I am so worried that my 3 year old son has some kind of form of autism. His dr. wants him to be evaluated. Could someone out there tell me what life is like having a child with autism, and how did you first know something was out of the norm with them?

admin answers:

My nephew is autistic, and i believe he was dignosed about the age of 3. He is an extreme case. He is now 5. He still talks very little, and he has a lot of difficulty with change. For example, he has pinkeye right now, and it has been a madhouse here just trying to get eyedrops in his eyes.

He is very bright, however. He is very stubborn, and cries for hours on end if he doesn’t get his way. He is not antisocial, but has a lot of trouble sharing things like toys. He sometimes daydreams so deeply that even loud noises don’t shake him from them. He seems to function rather well most of the time. Just doesn’t deal well with things he’s not used to. He picks up on some things faster than most kids. Like the fact that he no longer calls his mother mommy. He calls her by her first name, because that is what we all call her.

He sees a speech therapist and and an occupational therapist, and it was his OT that originally pointed out signs. He said the first clue was that when he looked at something new, he held it close to his face and wiggled his fingers on it. Sometimes he just waves his fingers in front of his face like he’s holding something we can’t see. Another sign (or so his mother tells me) is that he seems to “talk” in his own language. Seems like babble to me, but he also seems to have his own certain words or noises from certain things.

May not be a lot of help in your own situation, but this is what I have observed.

Powered by Yahoo! Answers

Question?: Autism Signs In Adults

Maria asks…

What would autistic parents teach an autistic child?

Autism is a mutation in the brain, and mutations can be either helpful or harmful (mutations are what brought mankind to where it is today). Suppose for a moment that we all see autism as normal yet different from what is socially normal. How would autistic people live in a society where everyone is also autistic? How would they interact, and what would they teach each other? What would career environments be like? How would homes be built? What would be valued, and what wouldn’t be?

What would the autistic life be like?
This is what I am trying to ask.

I don’t believe autism should be seen as a “disorder” or a handicap but rather a different way of thinking and different behavior.
I read in Times magazine that autistic people have less “grey matter” and more “white matter” in their brains, and that’s why there has to be a mutation in their genes that makes it that way.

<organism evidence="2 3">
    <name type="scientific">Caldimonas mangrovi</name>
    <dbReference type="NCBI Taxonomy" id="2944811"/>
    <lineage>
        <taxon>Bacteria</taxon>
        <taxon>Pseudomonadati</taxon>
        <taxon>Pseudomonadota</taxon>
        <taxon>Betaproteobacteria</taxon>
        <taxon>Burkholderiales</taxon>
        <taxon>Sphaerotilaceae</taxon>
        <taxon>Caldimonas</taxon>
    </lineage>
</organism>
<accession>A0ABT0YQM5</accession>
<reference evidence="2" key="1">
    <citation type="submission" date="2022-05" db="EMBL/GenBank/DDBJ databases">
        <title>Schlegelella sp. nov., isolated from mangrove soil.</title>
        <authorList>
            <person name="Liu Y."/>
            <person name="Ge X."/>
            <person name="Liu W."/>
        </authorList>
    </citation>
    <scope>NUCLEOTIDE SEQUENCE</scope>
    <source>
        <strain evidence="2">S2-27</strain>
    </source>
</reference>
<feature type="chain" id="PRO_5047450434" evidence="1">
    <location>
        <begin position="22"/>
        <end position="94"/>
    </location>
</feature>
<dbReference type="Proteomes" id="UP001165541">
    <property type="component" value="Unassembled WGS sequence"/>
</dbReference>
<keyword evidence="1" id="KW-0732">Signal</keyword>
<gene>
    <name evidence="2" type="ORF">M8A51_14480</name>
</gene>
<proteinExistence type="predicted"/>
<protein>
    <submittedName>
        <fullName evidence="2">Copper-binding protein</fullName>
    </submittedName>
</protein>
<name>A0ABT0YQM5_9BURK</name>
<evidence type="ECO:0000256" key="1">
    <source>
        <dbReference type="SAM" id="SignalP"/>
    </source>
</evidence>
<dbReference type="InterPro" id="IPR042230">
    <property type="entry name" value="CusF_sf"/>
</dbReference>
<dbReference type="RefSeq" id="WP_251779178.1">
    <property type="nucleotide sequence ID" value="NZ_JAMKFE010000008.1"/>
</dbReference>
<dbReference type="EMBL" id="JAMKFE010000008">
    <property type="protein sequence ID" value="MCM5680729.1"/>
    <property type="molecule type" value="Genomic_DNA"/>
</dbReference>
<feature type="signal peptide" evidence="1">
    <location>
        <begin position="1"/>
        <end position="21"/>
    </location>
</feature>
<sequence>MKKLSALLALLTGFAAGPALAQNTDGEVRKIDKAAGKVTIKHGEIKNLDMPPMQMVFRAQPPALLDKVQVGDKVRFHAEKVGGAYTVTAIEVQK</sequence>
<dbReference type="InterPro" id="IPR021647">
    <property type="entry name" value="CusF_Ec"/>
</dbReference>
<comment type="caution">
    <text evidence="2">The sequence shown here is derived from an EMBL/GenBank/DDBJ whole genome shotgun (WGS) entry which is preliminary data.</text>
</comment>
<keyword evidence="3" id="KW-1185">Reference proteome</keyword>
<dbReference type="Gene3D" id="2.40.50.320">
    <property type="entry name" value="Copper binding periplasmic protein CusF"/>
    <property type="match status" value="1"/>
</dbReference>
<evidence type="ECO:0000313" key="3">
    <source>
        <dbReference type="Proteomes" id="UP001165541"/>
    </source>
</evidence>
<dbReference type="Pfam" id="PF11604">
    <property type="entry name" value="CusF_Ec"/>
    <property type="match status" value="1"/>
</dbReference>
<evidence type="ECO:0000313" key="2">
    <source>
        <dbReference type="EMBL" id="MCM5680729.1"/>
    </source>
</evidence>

And to the person who says that it’s a disorder and that autistic people cannot compete with the rest of society, what I am stating is: what if they didn’t have to compete and had dominance in society?

admin answers:

Autism is NOT a mutation in the brain. When looking at fMRI scans and regular MRI scans, you will NOT find some defining anomoly characteristic of autism.

Autism is a complex developmental disability that typically appears during the first three years of life and is the result of a neurological disorder that affects the normal functioning of the brain, impacting development in the areas of social interaction and communication skills. Both children and adults with autism typically show difficulties in verbal and non-verbal communication, social interactions, and leisure or play activities. One should keep in mind however, that autism is a spectrum disorder and it affects each individual differently and at varying degrees – this is why early diagnosis is so crucial. By learning the signs, a child can begin benefiting from one of the many specialized intervention programs (see treatment and education).

And you are right, it should not be considered a disorder. It only is due to social standards created today. Austistic people are just different. They use their brain differently, and sometimes very uniquely. Like the Rain Man.

Powered by Yahoo! Answers

Question?: Treatment For Autism Spectrum Disorder

Thomas asks…

How do you know if a child has mild autism ?

My friend has a 5 yr old son who can say a few words then cuts of into bable. She doesn’t talk “baby talk” to him. When she wants to get his attention he avoids eye contact by rolling his eyes in every direction. When we took him to the fair certain noise would bother him and he would cover his ears. The noise didn’t even have to be high pitched or very loud. When she asked the doctor about his speech, he simply said it was a speech impediment that once he starts school he will get help for it. I’m not sure how to approach her about it either.